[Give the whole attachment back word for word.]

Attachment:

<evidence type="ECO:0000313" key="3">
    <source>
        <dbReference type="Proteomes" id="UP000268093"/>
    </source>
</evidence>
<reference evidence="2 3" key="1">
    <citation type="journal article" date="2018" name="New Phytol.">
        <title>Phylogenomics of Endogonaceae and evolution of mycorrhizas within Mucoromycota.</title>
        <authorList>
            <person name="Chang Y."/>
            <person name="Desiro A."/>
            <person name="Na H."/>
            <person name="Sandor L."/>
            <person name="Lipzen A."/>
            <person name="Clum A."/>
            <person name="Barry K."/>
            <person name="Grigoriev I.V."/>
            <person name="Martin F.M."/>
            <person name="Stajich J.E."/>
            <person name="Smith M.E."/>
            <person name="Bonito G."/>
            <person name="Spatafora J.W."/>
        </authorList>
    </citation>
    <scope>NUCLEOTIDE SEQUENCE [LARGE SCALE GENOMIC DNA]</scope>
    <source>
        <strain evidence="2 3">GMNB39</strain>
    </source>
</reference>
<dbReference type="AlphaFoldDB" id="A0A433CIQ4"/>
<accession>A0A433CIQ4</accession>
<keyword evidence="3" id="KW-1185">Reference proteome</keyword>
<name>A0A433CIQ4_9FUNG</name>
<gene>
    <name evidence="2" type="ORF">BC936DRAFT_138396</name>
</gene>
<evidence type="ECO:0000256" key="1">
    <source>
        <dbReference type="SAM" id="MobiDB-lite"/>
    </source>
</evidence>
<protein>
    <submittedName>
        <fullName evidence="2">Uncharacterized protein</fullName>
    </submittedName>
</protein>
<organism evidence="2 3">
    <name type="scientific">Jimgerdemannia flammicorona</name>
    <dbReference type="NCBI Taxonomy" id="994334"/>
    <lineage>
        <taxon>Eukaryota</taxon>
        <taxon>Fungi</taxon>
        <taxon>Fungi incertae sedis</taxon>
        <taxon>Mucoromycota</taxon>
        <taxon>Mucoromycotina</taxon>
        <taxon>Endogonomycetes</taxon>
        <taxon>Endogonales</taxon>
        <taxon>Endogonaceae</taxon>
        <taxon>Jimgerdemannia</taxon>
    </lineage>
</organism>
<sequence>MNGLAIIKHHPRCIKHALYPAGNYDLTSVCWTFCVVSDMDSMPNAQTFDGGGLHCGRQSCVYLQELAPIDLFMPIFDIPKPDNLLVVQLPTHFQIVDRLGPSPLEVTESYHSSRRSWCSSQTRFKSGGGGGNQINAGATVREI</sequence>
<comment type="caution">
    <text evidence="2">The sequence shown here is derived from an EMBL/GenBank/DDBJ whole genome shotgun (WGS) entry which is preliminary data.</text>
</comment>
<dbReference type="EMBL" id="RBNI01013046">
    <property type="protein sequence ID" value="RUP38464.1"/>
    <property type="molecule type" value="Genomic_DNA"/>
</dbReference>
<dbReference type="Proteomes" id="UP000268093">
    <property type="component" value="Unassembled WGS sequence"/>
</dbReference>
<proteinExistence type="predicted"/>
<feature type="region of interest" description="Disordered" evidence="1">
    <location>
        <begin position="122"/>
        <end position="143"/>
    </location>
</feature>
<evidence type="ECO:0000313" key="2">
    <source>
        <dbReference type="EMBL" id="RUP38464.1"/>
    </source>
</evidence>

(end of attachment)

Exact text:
<evidence type="ECO:0000313" key="3">
    <source>
        <dbReference type="Proteomes" id="UP000268093"/>
    </source>
</evidence>
<reference evidence="2 3" key="1">
    <citation type="journal article" date="2018" name="New Phytol.">
        <title>Phylogenomics of Endogonaceae and evolution of mycorrhizas within Mucoromycota.</title>
        <authorList>
            <person name="Chang Y."/>
            <person name="Desiro A."/>
            <person name="Na H."/>
            <person name="Sandor L."/>
            <person name="Lipzen A."/>
            <person name="Clum A."/>
            <person name="Barry K."/>
            <person name="Grigoriev I.V."/>
            <person name="Martin F.M."/>
            <person name="Stajich J.E."/>
            <person name="Smith M.E."/>
            <person name="Bonito G."/>
            <person name="Spatafora J.W."/>
        </authorList>
    </citation>
    <scope>NUCLEOTIDE SEQUENCE [LARGE SCALE GENOMIC DNA]</scope>
    <source>
        <strain evidence="2 3">GMNB39</strain>
    </source>
</reference>
<dbReference type="AlphaFoldDB" id="A0A433CIQ4"/>
<accession>A0A433CIQ4</accession>
<keyword evidence="3" id="KW-1185">Reference proteome</keyword>
<name>A0A433CIQ4_9FUNG</name>
<gene>
    <name evidence="2" type="ORF">BC936DRAFT_138396</name>
</gene>
<evidence type="ECO:0000256" key="1">
    <source>
        <dbReference type="SAM" id="MobiDB-lite"/>
    </source>
</evidence>
<protein>
    <submittedName>
        <fullName evidence="2">Uncharacterized protein</fullName>
    </submittedName>
</protein>
<organism evidence="2 3">
    <name type="scientific">Jimgerdemannia flammicorona</name>
    <dbReference type="NCBI Taxonomy" id="994334"/>
    <lineage>
        <taxon>Eukaryota</taxon>
        <taxon>Fungi</taxon>
        <taxon>Fungi incertae sedis</taxon>
        <taxon>Mucoromycota</taxon>
        <taxon>Mucoromycotina</taxon>
        <taxon>Endogonomycetes</taxon>
        <taxon>Endogonales</taxon>
        <taxon>Endogonaceae</taxon>
        <taxon>Jimgerdemannia</taxon>
    </lineage>
</organism>
<sequence>MNGLAIIKHHPRCIKHALYPAGNYDLTSVCWTFCVVSDMDSMPNAQTFDGGGLHCGRQSCVYLQELAPIDLFMPIFDIPKPDNLLVVQLPTHFQIVDRLGPSPLEVTESYHSSRRSWCSSQTRFKSGGGGGNQINAGATVREI</sequence>
<comment type="caution">
    <text evidence="2">The sequence shown here is derived from an EMBL/GenBank/DDBJ whole genome shotgun (WGS) entry which is preliminary data.</text>
</comment>
<dbReference type="EMBL" id="RBNI01013046">
    <property type="protein sequence ID" value="RUP38464.1"/>
    <property type="molecule type" value="Genomic_DNA"/>
</dbReference>
<dbReference type="Proteomes" id="UP000268093">
    <property type="component" value="Unassembled WGS sequence"/>
</dbReference>
<proteinExistence type="predicted"/>
<feature type="region of interest" description="Disordered" evidence="1">
    <location>
        <begin position="122"/>
        <end position="143"/>
    </location>
</feature>
<evidence type="ECO:0000313" key="2">
    <source>
        <dbReference type="EMBL" id="RUP38464.1"/>
    </source>
</evidence>